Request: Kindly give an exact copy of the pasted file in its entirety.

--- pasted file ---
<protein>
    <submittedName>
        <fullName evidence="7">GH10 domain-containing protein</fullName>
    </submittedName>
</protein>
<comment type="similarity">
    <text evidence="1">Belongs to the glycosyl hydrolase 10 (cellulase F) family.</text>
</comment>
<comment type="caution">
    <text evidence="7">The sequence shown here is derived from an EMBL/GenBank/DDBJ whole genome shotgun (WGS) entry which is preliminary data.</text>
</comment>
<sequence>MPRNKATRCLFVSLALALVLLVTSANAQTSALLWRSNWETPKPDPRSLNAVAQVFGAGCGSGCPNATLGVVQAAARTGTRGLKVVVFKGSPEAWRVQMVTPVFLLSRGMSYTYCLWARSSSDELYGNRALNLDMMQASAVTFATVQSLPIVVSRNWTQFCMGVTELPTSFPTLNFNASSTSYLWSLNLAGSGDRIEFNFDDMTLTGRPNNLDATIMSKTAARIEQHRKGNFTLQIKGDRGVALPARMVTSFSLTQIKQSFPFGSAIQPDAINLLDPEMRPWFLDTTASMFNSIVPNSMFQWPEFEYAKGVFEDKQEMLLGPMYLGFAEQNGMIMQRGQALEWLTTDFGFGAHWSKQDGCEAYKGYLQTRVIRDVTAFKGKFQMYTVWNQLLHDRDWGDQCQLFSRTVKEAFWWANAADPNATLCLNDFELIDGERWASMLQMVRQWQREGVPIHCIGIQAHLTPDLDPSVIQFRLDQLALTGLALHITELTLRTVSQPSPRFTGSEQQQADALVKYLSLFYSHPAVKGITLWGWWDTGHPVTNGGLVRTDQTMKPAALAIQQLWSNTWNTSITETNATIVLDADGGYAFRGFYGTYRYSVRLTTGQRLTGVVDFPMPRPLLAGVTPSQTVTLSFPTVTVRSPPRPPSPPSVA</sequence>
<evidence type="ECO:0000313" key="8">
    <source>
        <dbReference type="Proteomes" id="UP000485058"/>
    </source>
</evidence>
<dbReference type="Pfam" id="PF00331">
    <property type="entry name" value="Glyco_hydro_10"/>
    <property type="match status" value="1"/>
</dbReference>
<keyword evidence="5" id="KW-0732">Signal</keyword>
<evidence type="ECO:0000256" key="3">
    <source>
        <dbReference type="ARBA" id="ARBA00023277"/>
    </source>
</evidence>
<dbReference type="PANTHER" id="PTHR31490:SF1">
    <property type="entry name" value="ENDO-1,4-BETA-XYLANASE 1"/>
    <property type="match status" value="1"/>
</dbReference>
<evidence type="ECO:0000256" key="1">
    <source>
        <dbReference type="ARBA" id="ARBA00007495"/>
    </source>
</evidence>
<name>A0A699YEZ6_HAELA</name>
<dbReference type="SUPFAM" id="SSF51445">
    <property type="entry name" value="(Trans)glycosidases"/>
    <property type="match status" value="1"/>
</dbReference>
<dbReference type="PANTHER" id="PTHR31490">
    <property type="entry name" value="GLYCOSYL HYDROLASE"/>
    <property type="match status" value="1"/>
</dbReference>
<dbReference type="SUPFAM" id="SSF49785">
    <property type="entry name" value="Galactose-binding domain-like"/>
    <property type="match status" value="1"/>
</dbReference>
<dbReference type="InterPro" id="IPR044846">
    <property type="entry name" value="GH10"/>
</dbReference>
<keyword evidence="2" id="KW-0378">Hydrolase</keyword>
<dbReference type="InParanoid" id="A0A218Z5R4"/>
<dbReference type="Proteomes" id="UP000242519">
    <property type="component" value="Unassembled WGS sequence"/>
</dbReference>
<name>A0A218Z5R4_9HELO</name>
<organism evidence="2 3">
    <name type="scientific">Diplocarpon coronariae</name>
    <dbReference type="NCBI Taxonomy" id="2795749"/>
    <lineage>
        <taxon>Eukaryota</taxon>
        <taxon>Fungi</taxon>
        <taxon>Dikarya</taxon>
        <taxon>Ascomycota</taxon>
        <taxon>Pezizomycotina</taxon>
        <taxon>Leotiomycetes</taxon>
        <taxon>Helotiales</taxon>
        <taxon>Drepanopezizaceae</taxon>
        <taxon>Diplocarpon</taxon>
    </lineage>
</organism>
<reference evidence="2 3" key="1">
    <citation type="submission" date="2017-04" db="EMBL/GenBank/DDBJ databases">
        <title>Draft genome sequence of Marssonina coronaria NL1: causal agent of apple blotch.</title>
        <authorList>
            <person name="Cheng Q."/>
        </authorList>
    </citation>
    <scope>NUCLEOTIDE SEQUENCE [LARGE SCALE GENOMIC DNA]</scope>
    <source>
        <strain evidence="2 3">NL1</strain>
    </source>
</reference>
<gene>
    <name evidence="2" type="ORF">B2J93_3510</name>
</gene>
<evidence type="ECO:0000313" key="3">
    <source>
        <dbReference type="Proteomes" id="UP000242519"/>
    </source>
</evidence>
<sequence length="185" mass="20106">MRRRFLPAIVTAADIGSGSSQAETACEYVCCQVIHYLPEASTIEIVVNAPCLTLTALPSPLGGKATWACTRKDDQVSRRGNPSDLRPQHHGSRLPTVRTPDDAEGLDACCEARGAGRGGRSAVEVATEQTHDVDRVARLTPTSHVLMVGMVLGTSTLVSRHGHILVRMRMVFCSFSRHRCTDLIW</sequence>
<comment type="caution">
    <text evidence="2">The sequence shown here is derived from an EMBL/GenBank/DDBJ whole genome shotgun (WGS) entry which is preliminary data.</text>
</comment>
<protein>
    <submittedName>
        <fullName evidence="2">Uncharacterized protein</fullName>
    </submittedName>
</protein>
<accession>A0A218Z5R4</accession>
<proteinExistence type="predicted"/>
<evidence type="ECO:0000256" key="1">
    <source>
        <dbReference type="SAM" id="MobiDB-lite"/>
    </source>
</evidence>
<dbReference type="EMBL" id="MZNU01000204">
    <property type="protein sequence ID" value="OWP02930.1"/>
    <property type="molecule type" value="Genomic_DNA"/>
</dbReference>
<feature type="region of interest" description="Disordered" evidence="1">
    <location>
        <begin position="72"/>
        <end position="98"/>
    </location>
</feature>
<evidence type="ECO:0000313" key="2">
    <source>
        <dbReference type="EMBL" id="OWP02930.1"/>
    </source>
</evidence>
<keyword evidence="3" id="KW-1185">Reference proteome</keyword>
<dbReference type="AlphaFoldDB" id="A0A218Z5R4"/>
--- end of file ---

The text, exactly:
<protein>
    <submittedName>
        <fullName evidence="7">GH10 domain-containing protein</fullName>
    </submittedName>
</protein>
<comment type="similarity">
    <text evidence="1">Belongs to the glycosyl hydrolase 10 (cellulase F) family.</text>
</comment>
<comment type="caution">
    <text evidence="7">The sequence shown here is derived from an EMBL/GenBank/DDBJ whole genome shotgun (WGS) entry which is preliminary data.</text>
</comment>
<sequence>MPRNKATRCLFVSLALALVLLVTSANAQTSALLWRSNWETPKPDPRSLNAVAQVFGAGCGSGCPNATLGVVQAAARTGTRGLKVVVFKGSPEAWRVQMVTPVFLLSRGMSYTYCLWARSSSDELYGNRALNLDMMQASAVTFATVQSLPIVVSRNWTQFCMGVTELPTSFPTLNFNASSTSYLWSLNLAGSGDRIEFNFDDMTLTGRPNNLDATIMSKTAARIEQHRKGNFTLQIKGDRGVALPARMVTSFSLTQIKQSFPFGSAIQPDAINLLDPEMRPWFLDTTASMFNSIVPNSMFQWPEFEYAKGVFEDKQEMLLGPMYLGFAEQNGMIMQRGQALEWLTTDFGFGAHWSKQDGCEAYKGYLQTRVIRDVTAFKGKFQMYTVWNQLLHDRDWGDQCQLFSRTVKEAFWWANAADPNATLCLNDFELIDGERWASMLQMVRQWQREGVPIHCIGIQAHLTPDLDPSVIQFRLDQLALTGLALHITELTLRTVSQPSPRFTGSEQQQADALVKYLSLFYSHPAVKGITLWGWWDTGHPVTNGGLVRTDQTMKPAALAIQQLWSNTWNTSITETNATIVLDADGGYAFRGFYGTYRYSVRLTTGQRLTGVVDFPMPRPLLAGVTPSQTVTLSFPTVTVRSPPRPPSPPSVA</sequence>
<evidence type="ECO:0000313" key="8">
    <source>
        <dbReference type="Proteomes" id="UP000485058"/>
    </source>
</evidence>
<dbReference type="Pfam" id="PF00331">
    <property type="entry name" value="Glyco_hydro_10"/>
    <property type="match status" value="1"/>
</dbReference>
<keyword evidence="5" id="KW-0732">Signal</keyword>
<evidence type="ECO:0000256" key="3">
    <source>
        <dbReference type="ARBA" id="ARBA00023277"/>
    </source>
</evidence>
<dbReference type="PANTHER" id="PTHR31490:SF1">
    <property type="entry name" value="ENDO-1,4-BETA-XYLANASE 1"/>
    <property type="match status" value="1"/>
</dbReference>
<evidence type="ECO:0000256" key="1">
    <source>
        <dbReference type="ARBA" id="ARBA00007495"/>
    </source>
</evidence>
<name>A0A699YEZ6_HAELA</name>
<dbReference type="SUPFAM" id="SSF51445">
    <property type="entry name" value="(Trans)glycosidases"/>
    <property type="match status" value="1"/>
</dbReference>
<dbReference type="PANTHER" id="PTHR31490">
    <property type="entry name" value="GLYCOSYL HYDROLASE"/>
    <property type="match status" value="1"/>
</dbReference>
<dbReference type="SUPFAM" id="SSF49785">
    <property type="entry name" value="Galactose-binding domain-like"/>
    <property type="match status" value="1"/>
</dbReference>
<dbReference type="InterPro" id="IPR044846">
    <property type="entry name" value="GH10"/>
</dbReference>
<keyword evidence="2" id="KW-0378">Hydrolase</keyword>
<dbReference type="InParanoid" id="A0A218Z5R4"/>
<dbReference type="Proteomes" id="UP000242519">
    <property type="component" value="Unassembled WGS sequence"/>
</dbReference>
<name>A0A218Z5R4_9HELO</name>
<organism evidence="2 3">
    <name type="scientific">Diplocarpon coronariae</name>
    <dbReference type="NCBI Taxonomy" id="2795749"/>
    <lineage>
        <taxon>Eukaryota</taxon>
        <taxon>Fungi</taxon>
        <taxon>Dikarya</taxon>
        <taxon>Ascomycota</taxon>
        <taxon>Pezizomycotina</taxon>
        <taxon>Leotiomycetes</taxon>
        <taxon>Helotiales</taxon>
        <taxon>Drepanopezizaceae</taxon>
        <taxon>Diplocarpon</taxon>
    </lineage>
</organism>
<reference evidence="2 3" key="1">
    <citation type="submission" date="2017-04" db="EMBL/GenBank/DDBJ databases">
        <title>Draft genome sequence of Marssonina coronaria NL1: causal agent of apple blotch.</title>
        <authorList>
            <person name="Cheng Q."/>
        </authorList>
    </citation>
    <scope>NUCLEOTIDE SEQUENCE [LARGE SCALE GENOMIC DNA]</scope>
    <source>
        <strain evidence="2 3">NL1</strain>
    </source>
</reference>
<gene>
    <name evidence="2" type="ORF">B2J93_3510</name>
</gene>
<evidence type="ECO:0000313" key="3">
    <source>
        <dbReference type="Proteomes" id="UP000242519"/>
    </source>
</evidence>
<sequence length="185" mass="20106">MRRRFLPAIVTAADIGSGSSQAETACEYVCCQVIHYLPEASTIEIVVNAPCLTLTALPSPLGGKATWACTRKDDQVSRRGNPSDLRPQHHGSRLPTVRTPDDAEGLDACCEARGAGRGGRSAVEVATEQTHDVDRVARLTPTSHVLMVGMVLGTSTLVSRHGHILVRMRMVFCSFSRHRCTDLIW</sequence>
<comment type="caution">
    <text evidence="2">The sequence shown here is derived from an EMBL/GenBank/DDBJ whole genome shotgun (WGS) entry which is preliminary data.</text>
</comment>
<protein>
    <submittedName>
        <fullName evidence="2">Uncharacterized protein</fullName>
    </submittedName>
</protein>
<accession>A0A218Z5R4</accession>
<proteinExistence type="predicted"/>
<evidence type="ECO:0000256" key="1">
    <source>
        <dbReference type="SAM" id="MobiDB-lite"/>
    </source>
</evidence>
<dbReference type="EMBL" id="MZNU01000204">
    <property type="protein sequence ID" value="OWP02930.1"/>
    <property type="molecule type" value="Genomic_DNA"/>
</dbReference>
<feature type="region of interest" description="Disordered" evidence="1">
    <location>
        <begin position="72"/>
        <end position="98"/>
    </location>
</feature>
<evidence type="ECO:0000313" key="2">
    <source>
        <dbReference type="EMBL" id="OWP02930.1"/>
    </source>
</evidence>
<keyword evidence="3" id="KW-1185">Reference proteome</keyword>
<dbReference type="AlphaFoldDB" id="A0A218Z5R4"/>